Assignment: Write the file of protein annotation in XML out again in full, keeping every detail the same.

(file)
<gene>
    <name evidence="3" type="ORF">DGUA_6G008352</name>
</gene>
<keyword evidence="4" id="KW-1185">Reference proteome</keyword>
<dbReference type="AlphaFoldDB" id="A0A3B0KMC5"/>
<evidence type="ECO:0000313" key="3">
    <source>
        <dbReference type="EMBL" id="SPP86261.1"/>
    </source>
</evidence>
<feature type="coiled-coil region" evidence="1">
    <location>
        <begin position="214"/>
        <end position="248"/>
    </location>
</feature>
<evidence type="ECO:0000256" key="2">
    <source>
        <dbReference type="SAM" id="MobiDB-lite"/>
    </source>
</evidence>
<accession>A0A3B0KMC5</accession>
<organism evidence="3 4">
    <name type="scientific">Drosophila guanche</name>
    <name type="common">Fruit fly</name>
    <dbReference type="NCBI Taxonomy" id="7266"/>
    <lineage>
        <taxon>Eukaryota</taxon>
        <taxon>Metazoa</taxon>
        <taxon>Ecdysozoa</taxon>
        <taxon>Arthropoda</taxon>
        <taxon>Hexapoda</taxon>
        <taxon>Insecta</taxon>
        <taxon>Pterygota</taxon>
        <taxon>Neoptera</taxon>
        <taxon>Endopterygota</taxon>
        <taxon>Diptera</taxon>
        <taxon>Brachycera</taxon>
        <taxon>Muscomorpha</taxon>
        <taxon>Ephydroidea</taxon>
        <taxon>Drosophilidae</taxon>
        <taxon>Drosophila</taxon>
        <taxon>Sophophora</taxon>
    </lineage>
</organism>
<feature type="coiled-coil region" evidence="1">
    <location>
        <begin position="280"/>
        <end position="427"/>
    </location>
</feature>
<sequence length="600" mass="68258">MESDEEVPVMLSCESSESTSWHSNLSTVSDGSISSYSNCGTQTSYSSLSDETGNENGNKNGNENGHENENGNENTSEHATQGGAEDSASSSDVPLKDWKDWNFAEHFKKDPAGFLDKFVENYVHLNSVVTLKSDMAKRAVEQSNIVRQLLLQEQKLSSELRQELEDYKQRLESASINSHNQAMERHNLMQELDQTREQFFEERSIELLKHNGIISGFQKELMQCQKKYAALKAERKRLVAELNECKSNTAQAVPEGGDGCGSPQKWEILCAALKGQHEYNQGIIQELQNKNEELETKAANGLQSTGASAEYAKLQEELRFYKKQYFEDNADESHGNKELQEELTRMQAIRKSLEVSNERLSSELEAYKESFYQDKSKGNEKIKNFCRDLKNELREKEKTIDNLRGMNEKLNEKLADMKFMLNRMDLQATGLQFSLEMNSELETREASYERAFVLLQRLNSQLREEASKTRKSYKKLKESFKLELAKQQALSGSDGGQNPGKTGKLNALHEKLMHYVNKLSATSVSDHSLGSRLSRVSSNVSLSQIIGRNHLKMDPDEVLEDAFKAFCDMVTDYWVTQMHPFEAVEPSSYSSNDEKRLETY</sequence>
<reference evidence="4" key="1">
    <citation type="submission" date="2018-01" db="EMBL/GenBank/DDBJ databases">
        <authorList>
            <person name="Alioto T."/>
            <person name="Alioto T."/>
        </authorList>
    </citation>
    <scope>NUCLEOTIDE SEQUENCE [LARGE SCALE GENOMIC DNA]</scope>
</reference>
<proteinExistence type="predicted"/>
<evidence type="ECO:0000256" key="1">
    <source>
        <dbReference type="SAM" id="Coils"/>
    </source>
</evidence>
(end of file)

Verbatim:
<gene>
    <name evidence="3" type="ORF">DGUA_6G008352</name>
</gene>
<keyword evidence="4" id="KW-1185">Reference proteome</keyword>
<dbReference type="AlphaFoldDB" id="A0A3B0KMC5"/>
<evidence type="ECO:0000313" key="3">
    <source>
        <dbReference type="EMBL" id="SPP86261.1"/>
    </source>
</evidence>
<feature type="coiled-coil region" evidence="1">
    <location>
        <begin position="214"/>
        <end position="248"/>
    </location>
</feature>
<evidence type="ECO:0000256" key="2">
    <source>
        <dbReference type="SAM" id="MobiDB-lite"/>
    </source>
</evidence>
<accession>A0A3B0KMC5</accession>
<organism evidence="3 4">
    <name type="scientific">Drosophila guanche</name>
    <name type="common">Fruit fly</name>
    <dbReference type="NCBI Taxonomy" id="7266"/>
    <lineage>
        <taxon>Eukaryota</taxon>
        <taxon>Metazoa</taxon>
        <taxon>Ecdysozoa</taxon>
        <taxon>Arthropoda</taxon>
        <taxon>Hexapoda</taxon>
        <taxon>Insecta</taxon>
        <taxon>Pterygota</taxon>
        <taxon>Neoptera</taxon>
        <taxon>Endopterygota</taxon>
        <taxon>Diptera</taxon>
        <taxon>Brachycera</taxon>
        <taxon>Muscomorpha</taxon>
        <taxon>Ephydroidea</taxon>
        <taxon>Drosophilidae</taxon>
        <taxon>Drosophila</taxon>
        <taxon>Sophophora</taxon>
    </lineage>
</organism>
<feature type="coiled-coil region" evidence="1">
    <location>
        <begin position="280"/>
        <end position="427"/>
    </location>
</feature>
<sequence length="600" mass="68258">MESDEEVPVMLSCESSESTSWHSNLSTVSDGSISSYSNCGTQTSYSSLSDETGNENGNKNGNENGHENENGNENTSEHATQGGAEDSASSSDVPLKDWKDWNFAEHFKKDPAGFLDKFVENYVHLNSVVTLKSDMAKRAVEQSNIVRQLLLQEQKLSSELRQELEDYKQRLESASINSHNQAMERHNLMQELDQTREQFFEERSIELLKHNGIISGFQKELMQCQKKYAALKAERKRLVAELNECKSNTAQAVPEGGDGCGSPQKWEILCAALKGQHEYNQGIIQELQNKNEELETKAANGLQSTGASAEYAKLQEELRFYKKQYFEDNADESHGNKELQEELTRMQAIRKSLEVSNERLSSELEAYKESFYQDKSKGNEKIKNFCRDLKNELREKEKTIDNLRGMNEKLNEKLADMKFMLNRMDLQATGLQFSLEMNSELETREASYERAFVLLQRLNSQLREEASKTRKSYKKLKESFKLELAKQQALSGSDGGQNPGKTGKLNALHEKLMHYVNKLSATSVSDHSLGSRLSRVSSNVSLSQIIGRNHLKMDPDEVLEDAFKAFCDMVTDYWVTQMHPFEAVEPSSYSSNDEKRLETY</sequence>
<reference evidence="4" key="1">
    <citation type="submission" date="2018-01" db="EMBL/GenBank/DDBJ databases">
        <authorList>
            <person name="Alioto T."/>
            <person name="Alioto T."/>
        </authorList>
    </citation>
    <scope>NUCLEOTIDE SEQUENCE [LARGE SCALE GENOMIC DNA]</scope>
</reference>
<proteinExistence type="predicted"/>
<evidence type="ECO:0000256" key="1">
    <source>
        <dbReference type="SAM" id="Coils"/>
    </source>
</evidence>